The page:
Monday, October 12, 2009

Another look behind unemployment statistics

Reading the following from today's NZ Herald one could be forgiven for thinking that we have come a long way.

Numbers on the unemployment benefit declined from a postwar peak of 177,000 in 1993 to 17,710 in June last year, but rose almost four-fold since then as the world plunged into recession.

Unemployment only a tenth of what it had been. Marvellous.

But wait.

In 1993 there were 63,700 people on sickness and invalid benefits. Add that to unemployment and you get 240,700.

Today add the 140,800 on sickness and invalid to the 60,660 on unemployment and you get 201,460.

Let's chuck the DPB in as well, 96,300 in 1993 compared to 106,600 now to get new totals of 337,000 in 1993 and 308,060 in 2009.

Just an alternative look at some numbers.

On the plus side one could argue that the picture is still much better because the population has risen by 25 percent since 1993. True.

One could also argue that the higher numbers on benefits other than unemployment mean total dependency is worse. How's that?

If we measured dependency in weeks (Sweden manages to) rather than at a point in time, today's statistics are almost certainly worse. That is because people spend much longer on invalid, sickness and domestic purposes benefits. That explains, in part, why the social security bill (now nearing $20 billion) continued to rise while numbers on the unemployment benefit dropped drastically.

The following show percentages of total caseload according to the periods spent continuously on that benefit alone (add in other benefits to account for transfer between benefits and the durations rise);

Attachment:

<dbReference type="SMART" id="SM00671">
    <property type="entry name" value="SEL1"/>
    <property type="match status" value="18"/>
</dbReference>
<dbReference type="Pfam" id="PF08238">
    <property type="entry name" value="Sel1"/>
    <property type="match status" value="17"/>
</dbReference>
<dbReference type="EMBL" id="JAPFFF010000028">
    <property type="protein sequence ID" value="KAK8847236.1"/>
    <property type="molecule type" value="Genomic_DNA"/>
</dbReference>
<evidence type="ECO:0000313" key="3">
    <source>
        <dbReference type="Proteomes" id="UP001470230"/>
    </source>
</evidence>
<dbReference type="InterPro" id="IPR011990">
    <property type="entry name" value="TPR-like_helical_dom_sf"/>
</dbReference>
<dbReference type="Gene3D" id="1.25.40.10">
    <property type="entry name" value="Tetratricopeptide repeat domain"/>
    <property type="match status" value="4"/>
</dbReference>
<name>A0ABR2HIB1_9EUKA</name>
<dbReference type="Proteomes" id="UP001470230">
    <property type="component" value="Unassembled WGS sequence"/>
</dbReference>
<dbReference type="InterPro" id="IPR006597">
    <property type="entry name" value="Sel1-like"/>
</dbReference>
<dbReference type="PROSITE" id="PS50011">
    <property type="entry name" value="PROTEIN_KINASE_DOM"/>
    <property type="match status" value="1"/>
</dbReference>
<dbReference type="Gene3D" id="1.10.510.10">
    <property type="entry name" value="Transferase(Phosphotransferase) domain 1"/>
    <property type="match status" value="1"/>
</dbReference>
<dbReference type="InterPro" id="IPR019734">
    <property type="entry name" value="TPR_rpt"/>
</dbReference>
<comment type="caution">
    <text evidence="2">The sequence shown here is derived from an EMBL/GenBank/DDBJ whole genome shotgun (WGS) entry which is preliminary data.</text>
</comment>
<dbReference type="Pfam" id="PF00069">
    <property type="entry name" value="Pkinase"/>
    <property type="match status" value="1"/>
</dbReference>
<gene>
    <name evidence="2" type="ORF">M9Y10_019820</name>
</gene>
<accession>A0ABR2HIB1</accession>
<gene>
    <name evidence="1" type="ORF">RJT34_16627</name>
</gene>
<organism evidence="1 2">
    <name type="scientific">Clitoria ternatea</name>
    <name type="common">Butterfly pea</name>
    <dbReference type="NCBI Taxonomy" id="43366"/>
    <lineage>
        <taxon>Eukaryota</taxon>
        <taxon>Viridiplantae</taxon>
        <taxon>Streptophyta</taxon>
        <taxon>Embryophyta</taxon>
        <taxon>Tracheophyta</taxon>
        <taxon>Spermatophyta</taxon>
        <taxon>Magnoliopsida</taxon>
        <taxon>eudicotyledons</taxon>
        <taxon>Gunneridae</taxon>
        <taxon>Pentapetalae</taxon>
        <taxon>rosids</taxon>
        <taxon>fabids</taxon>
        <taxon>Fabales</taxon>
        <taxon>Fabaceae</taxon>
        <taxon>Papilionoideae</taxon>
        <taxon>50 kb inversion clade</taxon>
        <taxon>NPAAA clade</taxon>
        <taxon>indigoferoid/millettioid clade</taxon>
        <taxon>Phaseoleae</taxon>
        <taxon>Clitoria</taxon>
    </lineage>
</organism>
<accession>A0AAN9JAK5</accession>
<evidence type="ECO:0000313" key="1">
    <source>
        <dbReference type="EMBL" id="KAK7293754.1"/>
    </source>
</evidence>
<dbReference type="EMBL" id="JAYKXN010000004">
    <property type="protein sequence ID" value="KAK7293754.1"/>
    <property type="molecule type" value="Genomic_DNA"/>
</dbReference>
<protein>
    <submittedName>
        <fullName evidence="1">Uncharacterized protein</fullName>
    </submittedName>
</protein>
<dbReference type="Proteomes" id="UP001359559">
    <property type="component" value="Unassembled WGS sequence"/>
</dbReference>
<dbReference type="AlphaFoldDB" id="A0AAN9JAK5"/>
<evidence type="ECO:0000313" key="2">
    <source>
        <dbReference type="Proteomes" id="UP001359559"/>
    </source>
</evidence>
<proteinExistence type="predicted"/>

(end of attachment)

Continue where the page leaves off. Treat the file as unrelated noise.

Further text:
Less than one year 10.3
Between one and four years 31.0
Between four and ten years 29.9
10 years or more 28.8


Less than one year 52.5
Between one and four years 33.5
Between four and ten years 12.4
10 years or more 1.6


Less than one year 30.4
Between one and four years 36.1
Between four and ten years 23.4
10 years or more 10.2


Less than one year 88.9
Between one and four years 8.8
Between four and ten years 2.0
10 years or more 0.4

As you can see the stays on unemployment benefit are much, much shorter, as you would expect. In the early 1990s stays were comparable with 79 percent of recipients reliant for less than 1 year and 94 percent reliant for less than 2 years.

There are people on invalid's benefit with medical conditions that make it impossible for them to work. But there is growing acknowledgement that sickness and invalid benefits (called disability support pension in Australia and incapacity benefit in the UK) are de facto doles. Many gravitated to them over the past ten to fifteen years because of the physical and mental impacts of being long-term unemployed.

So make your own mind up. Have we come a long way since 1993? And have another quick look at the link. Should the Minister of Social Development really be looking so jolly?

1 comment:

Sinner said...

Have we come a long way since 1993?

A long long way since 1993. All downhill! The real problem - that you don't point out - is that Ruth, who did so much good for NZ, far far more than Roger, even her reforms didn't go far enough.

She was in the best position (since this year's budget) to not just cut but actually eliminate welfarism from NZ, and she didn't take the chance.

Of course, far better than the current lot, who increased taxes last time, are planning on a huge tax increase this time (ACC), and who actually put benefit levels UP!